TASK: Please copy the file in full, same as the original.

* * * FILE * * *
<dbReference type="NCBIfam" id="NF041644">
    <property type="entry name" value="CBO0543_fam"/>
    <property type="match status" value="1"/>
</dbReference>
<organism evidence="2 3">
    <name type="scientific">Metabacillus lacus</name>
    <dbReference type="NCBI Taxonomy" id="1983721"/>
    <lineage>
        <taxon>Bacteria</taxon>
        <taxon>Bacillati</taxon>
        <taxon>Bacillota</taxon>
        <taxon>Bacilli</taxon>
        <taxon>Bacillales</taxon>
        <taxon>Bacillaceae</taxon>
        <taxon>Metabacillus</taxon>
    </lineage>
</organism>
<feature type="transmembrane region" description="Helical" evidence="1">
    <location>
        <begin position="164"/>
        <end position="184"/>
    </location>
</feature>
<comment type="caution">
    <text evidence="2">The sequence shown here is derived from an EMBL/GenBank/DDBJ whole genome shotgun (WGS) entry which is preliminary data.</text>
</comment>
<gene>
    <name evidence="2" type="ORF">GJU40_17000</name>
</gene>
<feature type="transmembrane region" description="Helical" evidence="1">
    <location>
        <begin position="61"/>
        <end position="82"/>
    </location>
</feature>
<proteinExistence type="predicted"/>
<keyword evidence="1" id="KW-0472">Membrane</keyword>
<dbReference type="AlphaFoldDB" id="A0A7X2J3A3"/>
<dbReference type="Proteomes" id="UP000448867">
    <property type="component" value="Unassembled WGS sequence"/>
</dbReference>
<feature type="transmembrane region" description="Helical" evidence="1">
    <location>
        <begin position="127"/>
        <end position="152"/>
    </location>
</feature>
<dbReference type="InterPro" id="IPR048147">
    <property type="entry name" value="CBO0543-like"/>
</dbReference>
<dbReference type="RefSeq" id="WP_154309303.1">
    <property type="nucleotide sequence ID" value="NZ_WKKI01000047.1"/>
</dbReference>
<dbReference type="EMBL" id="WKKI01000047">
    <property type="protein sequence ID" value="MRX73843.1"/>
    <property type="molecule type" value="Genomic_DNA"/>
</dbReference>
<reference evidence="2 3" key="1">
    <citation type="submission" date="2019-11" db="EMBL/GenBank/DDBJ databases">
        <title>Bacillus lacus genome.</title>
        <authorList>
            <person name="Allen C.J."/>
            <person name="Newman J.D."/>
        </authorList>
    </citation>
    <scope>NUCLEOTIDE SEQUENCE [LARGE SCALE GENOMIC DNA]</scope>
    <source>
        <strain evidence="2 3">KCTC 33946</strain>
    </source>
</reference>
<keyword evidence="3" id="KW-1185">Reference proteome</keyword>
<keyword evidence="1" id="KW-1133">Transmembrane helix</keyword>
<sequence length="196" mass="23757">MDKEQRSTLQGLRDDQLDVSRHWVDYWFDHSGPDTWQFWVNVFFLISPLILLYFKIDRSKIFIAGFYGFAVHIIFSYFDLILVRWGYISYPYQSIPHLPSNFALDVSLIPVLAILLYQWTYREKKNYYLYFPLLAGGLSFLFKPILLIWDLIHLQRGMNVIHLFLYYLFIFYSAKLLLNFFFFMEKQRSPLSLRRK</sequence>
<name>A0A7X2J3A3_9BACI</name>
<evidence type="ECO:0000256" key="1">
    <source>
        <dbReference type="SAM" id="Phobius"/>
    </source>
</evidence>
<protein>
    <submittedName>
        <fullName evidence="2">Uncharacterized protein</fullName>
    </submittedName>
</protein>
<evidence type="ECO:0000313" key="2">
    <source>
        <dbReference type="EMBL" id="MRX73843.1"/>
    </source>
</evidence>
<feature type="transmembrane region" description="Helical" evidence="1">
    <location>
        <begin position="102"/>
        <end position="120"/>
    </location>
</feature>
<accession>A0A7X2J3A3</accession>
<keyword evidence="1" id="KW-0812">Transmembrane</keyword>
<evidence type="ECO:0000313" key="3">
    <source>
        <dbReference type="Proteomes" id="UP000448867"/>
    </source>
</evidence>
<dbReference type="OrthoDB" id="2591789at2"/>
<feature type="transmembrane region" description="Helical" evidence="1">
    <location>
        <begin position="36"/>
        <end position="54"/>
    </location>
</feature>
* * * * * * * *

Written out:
<dbReference type="NCBIfam" id="NF041644">
    <property type="entry name" value="CBO0543_fam"/>
    <property type="match status" value="1"/>
</dbReference>
<organism evidence="2 3">
    <name type="scientific">Metabacillus lacus</name>
    <dbReference type="NCBI Taxonomy" id="1983721"/>
    <lineage>
        <taxon>Bacteria</taxon>
        <taxon>Bacillati</taxon>
        <taxon>Bacillota</taxon>
        <taxon>Bacilli</taxon>
        <taxon>Bacillales</taxon>
        <taxon>Bacillaceae</taxon>
        <taxon>Metabacillus</taxon>
    </lineage>
</organism>
<feature type="transmembrane region" description="Helical" evidence="1">
    <location>
        <begin position="164"/>
        <end position="184"/>
    </location>
</feature>
<comment type="caution">
    <text evidence="2">The sequence shown here is derived from an EMBL/GenBank/DDBJ whole genome shotgun (WGS) entry which is preliminary data.</text>
</comment>
<gene>
    <name evidence="2" type="ORF">GJU40_17000</name>
</gene>
<feature type="transmembrane region" description="Helical" evidence="1">
    <location>
        <begin position="61"/>
        <end position="82"/>
    </location>
</feature>
<proteinExistence type="predicted"/>
<keyword evidence="1" id="KW-0472">Membrane</keyword>
<dbReference type="AlphaFoldDB" id="A0A7X2J3A3"/>
<dbReference type="Proteomes" id="UP000448867">
    <property type="component" value="Unassembled WGS sequence"/>
</dbReference>
<feature type="transmembrane region" description="Helical" evidence="1">
    <location>
        <begin position="127"/>
        <end position="152"/>
    </location>
</feature>
<dbReference type="InterPro" id="IPR048147">
    <property type="entry name" value="CBO0543-like"/>
</dbReference>
<dbReference type="RefSeq" id="WP_154309303.1">
    <property type="nucleotide sequence ID" value="NZ_WKKI01000047.1"/>
</dbReference>
<dbReference type="EMBL" id="WKKI01000047">
    <property type="protein sequence ID" value="MRX73843.1"/>
    <property type="molecule type" value="Genomic_DNA"/>
</dbReference>
<reference evidence="2 3" key="1">
    <citation type="submission" date="2019-11" db="EMBL/GenBank/DDBJ databases">
        <title>Bacillus lacus genome.</title>
        <authorList>
            <person name="Allen C.J."/>
            <person name="Newman J.D."/>
        </authorList>
    </citation>
    <scope>NUCLEOTIDE SEQUENCE [LARGE SCALE GENOMIC DNA]</scope>
    <source>
        <strain evidence="2 3">KCTC 33946</strain>
    </source>
</reference>
<keyword evidence="3" id="KW-1185">Reference proteome</keyword>
<keyword evidence="1" id="KW-1133">Transmembrane helix</keyword>
<sequence length="196" mass="23757">MDKEQRSTLQGLRDDQLDVSRHWVDYWFDHSGPDTWQFWVNVFFLISPLILLYFKIDRSKIFIAGFYGFAVHIIFSYFDLILVRWGYISYPYQSIPHLPSNFALDVSLIPVLAILLYQWTYREKKNYYLYFPLLAGGLSFLFKPILLIWDLIHLQRGMNVIHLFLYYLFIFYSAKLLLNFFFFMEKQRSPLSLRRK</sequence>
<name>A0A7X2J3A3_9BACI</name>
<evidence type="ECO:0000256" key="1">
    <source>
        <dbReference type="SAM" id="Phobius"/>
    </source>
</evidence>
<protein>
    <submittedName>
        <fullName evidence="2">Uncharacterized protein</fullName>
    </submittedName>
</protein>
<evidence type="ECO:0000313" key="2">
    <source>
        <dbReference type="EMBL" id="MRX73843.1"/>
    </source>
</evidence>
<feature type="transmembrane region" description="Helical" evidence="1">
    <location>
        <begin position="102"/>
        <end position="120"/>
    </location>
</feature>
<accession>A0A7X2J3A3</accession>
<keyword evidence="1" id="KW-0812">Transmembrane</keyword>
<evidence type="ECO:0000313" key="3">
    <source>
        <dbReference type="Proteomes" id="UP000448867"/>
    </source>
</evidence>
<dbReference type="OrthoDB" id="2591789at2"/>
<feature type="transmembrane region" description="Helical" evidence="1">
    <location>
        <begin position="36"/>
        <end position="54"/>
    </location>
</feature>